FIG. 9 is a graph showing electroluminescent intensity within a range of green-color light according to the embodiment of the present invention and a comparative example.

When electric current is supplied across the electrodes of the organic electroluminescence element that is manufactured as mentioned above, a curved line “a” of G-color light emission shown in FIG. 9 is obtained. The curved line “a” is characterized in that a peak wavelength at 100 cd/m2 of light emission is 500 nm, luminous efficiency is 1.1 cd/A and the CIE (Commission Internationale de l'Eciairage) chromaticity is (0.26, 0.55). According to the embodiment 1 that shows the curved solid line “a”, the organic electroluminescence element of the embodiment 1 is excellent in an emission characteristic.

Comparative Example 1

An organic electroluminescence element of comparative example 1 is identical to that of the embodiment 1 except for composition of a polymer emissive material. The composition of polymer emissive material according to the comparative example 1 is set to PVK:PBD=77:23. A curved broken line “b” shown in FIG. 9 is obtained when making the organic electroluminescence element according to the comparative example 1 emit light. The curved line “b” is characterized in that a sub-peak P1 appears at a lower wavelength region of the spectrum, a peak wavelength at 100 cd/m2 of light emission is 496 nm, current efficiency is 0.8 cd/A and the CIE chromaticity is (0.26, 0.52). The wavelength of the comparative example 1 is similar to that of the example 1. However, the current efficiency is inferior to that of the embodiment 1 slightly.

According to the comparative example 1 that shows the curved line “b”, the organic electroluminescence element of the comparative example 1 is deteriorated in an emission characteristic slightly.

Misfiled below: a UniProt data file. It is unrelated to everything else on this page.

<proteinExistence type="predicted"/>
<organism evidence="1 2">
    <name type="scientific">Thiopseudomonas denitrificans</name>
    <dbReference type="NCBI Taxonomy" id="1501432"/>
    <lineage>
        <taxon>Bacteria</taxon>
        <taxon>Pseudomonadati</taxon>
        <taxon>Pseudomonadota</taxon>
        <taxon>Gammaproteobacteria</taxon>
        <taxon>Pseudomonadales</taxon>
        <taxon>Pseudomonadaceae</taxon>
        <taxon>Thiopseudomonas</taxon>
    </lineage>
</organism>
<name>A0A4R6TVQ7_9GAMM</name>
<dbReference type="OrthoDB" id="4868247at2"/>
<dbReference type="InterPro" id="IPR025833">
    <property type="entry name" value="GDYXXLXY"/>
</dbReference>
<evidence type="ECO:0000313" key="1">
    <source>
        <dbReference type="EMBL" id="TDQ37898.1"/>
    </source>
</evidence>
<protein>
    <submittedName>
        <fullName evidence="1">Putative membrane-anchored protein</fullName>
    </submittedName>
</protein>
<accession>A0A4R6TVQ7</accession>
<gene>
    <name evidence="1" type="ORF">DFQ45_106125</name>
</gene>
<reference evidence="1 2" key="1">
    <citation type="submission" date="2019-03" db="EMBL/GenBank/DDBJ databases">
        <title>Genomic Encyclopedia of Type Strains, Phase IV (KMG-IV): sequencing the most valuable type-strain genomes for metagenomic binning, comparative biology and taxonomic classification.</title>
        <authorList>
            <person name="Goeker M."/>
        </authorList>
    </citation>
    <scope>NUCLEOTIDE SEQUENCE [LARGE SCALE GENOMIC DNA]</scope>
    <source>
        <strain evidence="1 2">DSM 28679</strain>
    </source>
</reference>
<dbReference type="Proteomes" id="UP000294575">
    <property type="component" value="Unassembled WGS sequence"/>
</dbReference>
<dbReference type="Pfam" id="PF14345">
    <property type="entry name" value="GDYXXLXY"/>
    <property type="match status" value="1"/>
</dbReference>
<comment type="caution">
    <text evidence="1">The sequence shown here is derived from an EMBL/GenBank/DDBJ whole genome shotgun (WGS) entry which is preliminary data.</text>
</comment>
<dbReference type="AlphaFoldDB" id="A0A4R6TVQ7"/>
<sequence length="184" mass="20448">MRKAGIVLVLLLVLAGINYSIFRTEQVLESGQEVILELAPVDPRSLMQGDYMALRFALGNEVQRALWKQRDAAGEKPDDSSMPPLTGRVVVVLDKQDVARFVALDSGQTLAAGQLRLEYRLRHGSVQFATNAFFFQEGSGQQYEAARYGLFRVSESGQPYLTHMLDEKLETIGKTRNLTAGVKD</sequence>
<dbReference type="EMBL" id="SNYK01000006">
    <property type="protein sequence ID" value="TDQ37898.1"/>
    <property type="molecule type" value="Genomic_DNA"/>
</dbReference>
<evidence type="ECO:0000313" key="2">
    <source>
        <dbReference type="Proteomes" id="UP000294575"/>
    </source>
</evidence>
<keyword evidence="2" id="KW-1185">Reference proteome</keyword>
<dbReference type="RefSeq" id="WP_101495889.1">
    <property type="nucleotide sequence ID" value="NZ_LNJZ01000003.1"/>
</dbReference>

Embodiment 2

In a process of thermally dispersing G-color dye into a pixel that emits the R-color light, composition of a polymer emissive material in an electroluminescence element is set to PVK:PBD:TPB=72:22:6, and the polymer emissive material is coated on a glass substrate, which has ITO and is formed with the PEDT/PSS layer in 60 nm thick, as thick as 45 nm through the spin coat method. The glass substrate is confronted with a silicon substrate, which is formed with a film of coumarin-6 in 40 nm thick as emissive dye for G-color on an Au layer in 100 nm thick for release through the vacuum evaporation method, and then they are heated for 10 minutes at 140° C. in the nitrogen gas atmosphere by a heating furnace. Both the glass substrate and the silicon substrate are taken out from the heating furnace and they are apart from each other.

Further, the glass substrate is confronted with another silicon substrate, which is formed with a 40 nm thick film of emissive dye for R-color, that is, 4-(dicyanomethylene)-2-methyl-6-(julolidin-4-yl-vinyl)4H-pyran (DCJT) on an Au layer in 100 nm thick for release through the vacuum evaporation method, and then they are heated for 10 minutes at 175° C. in the nitrogen gas atmosphere by a heating furnace. Both the glass substrate and the silicon substrate are taken out from the heating furnace and they are apart from each other.

The glass substrate having the polymer emissive layer is transferred to the vacuum evaporator and formed with a film of Ca in 30 nm thick and an Ag electrode in 300 nm thick as a cathode. Consequently, an organic electroluminescence element is obtained.

FIG. 10 is a graph showing electroluminescent intensity within a range of red-color light according to the embodiment of the present invention and comparative examples.